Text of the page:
Database of NYPD disciplinary records published after judge issues gag order


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The Democrat-run New York state legislature repealed a law last month preventing the release of police officers’ disciplinary records under the guise of “increased police transparency.”

One month later, ProPublica has published disciplinary records of nearly 4,000 New York Police Department officers, with the move coming after a federal judge issued a temporary restraining order blocking the city from disclosing disciplinary records.

Unions representing police officers sued to stop Democratic Mayor Bill de Blasio from following through on his pledge to post misconduct complaints online.

ProPublica deputy managing editor Eric Umansky said the non-profit “has not been a party to the case and is not subject to the order by [Judge Katherine Polk] Failla, who has scheduled a hearing for next month.”

“[W]e are making this information public and, with it, providing an unprecedented picture of civilians’ complaints of abuse by NYPD officers as well as the limits of the current system that is supposed to hold officers accountable,” Umansky added.

The database contains 12,056 complaints against 3,996 active NYPD officers who’ve had at least one allegation against them substantiated by the city’s Civilian Complaint Review Board

“We understand the arguments against releasing this data. But we believe the public good it could do outweighs the potential harm,” ProPublica Editor-in-Chief Stephen Engelberg said in a statement. “The database gives the people of New York City a glimpse at how allegations involving police misconduct have been handled, and allows journalists and ordinary citizens alike to look more deeply at the records of particular officers.”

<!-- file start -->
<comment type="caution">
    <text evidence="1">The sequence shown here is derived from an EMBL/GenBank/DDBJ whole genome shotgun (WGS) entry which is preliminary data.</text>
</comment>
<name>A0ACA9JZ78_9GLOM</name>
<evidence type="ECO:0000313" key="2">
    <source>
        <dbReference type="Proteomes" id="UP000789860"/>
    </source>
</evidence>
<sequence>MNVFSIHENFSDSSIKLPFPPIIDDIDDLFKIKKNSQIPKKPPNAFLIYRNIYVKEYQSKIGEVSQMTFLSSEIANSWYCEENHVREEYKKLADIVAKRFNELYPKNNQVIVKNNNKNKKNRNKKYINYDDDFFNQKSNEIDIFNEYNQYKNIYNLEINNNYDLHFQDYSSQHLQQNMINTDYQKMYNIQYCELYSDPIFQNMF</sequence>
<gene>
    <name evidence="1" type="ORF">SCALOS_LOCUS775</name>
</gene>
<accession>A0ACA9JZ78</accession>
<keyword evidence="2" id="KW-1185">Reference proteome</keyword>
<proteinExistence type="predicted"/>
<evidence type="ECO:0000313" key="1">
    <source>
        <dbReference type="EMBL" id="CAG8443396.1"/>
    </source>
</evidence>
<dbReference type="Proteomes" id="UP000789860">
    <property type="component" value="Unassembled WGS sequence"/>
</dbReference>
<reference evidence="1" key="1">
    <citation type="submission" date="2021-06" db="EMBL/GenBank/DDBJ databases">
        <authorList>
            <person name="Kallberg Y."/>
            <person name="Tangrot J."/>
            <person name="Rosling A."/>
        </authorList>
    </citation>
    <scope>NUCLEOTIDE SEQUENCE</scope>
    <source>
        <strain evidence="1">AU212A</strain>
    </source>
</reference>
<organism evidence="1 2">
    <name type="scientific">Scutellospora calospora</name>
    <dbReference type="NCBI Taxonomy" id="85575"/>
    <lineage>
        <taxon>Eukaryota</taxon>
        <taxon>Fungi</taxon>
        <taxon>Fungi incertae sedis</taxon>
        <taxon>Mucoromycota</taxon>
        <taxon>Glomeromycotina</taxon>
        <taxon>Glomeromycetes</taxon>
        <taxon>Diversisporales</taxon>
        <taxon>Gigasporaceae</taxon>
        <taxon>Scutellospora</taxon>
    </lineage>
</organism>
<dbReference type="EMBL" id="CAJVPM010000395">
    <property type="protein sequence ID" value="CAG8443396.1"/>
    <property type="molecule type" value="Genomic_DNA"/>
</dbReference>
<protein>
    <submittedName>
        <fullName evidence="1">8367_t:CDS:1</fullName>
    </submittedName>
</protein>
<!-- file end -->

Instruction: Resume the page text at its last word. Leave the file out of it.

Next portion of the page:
According to ProPublica, the CCRB examined about 3,000 allegations of misuse of force in 2018, substantiating 73 of the cases.

There are officers who have multiple substantiated allegations against them, with 303 active duty officers with five or more substantiated allegations — 34 officers have had 40 or more allegations against them.

“There are nearly 5,000 allegations of ‘physical force,’ nearly 2,000 of ‘frisk’ and more than 600 of ‘gun pointed,'” Umansky said.

A further analysis from the Daily Mail is seen here:

The expansive database covers a range of complaint categories, including 7,636 allegations of force, 20,292 allegations of abuse of authority, 4,677 allegations of discourtesy and 753 allegations of offensive language. […]

The highest allegations type under abuse of authority are ‘stop,’ ‘frisk’ and search of a person.

The majority of offensive language complaints with 307 related to race and discourtesy were ‘word’ allegations at 3,942.


Judge Failla also barred the New York chapter of the American Civil Liberties Union from publicly disclosing records it has obtained, and the organization has challenged the ruling.

“We’re fighting the gag order barring us from releasing NYPD police misconduct data. 50-A was used for years to hide disciplinary records — with 50-A now repealed, the police unions are still trying to keep the public in the dark,” ACLU of New York tweeted.

As the left continues to demonize law enforcement, the end result can be seen in the streets.

And nowhere is it more apparent than in New Work City, under Mayor Bill de Blasio:

Here’s a quick sampling to outspoken conservative actor James Woods’ tweet above from Twitter:


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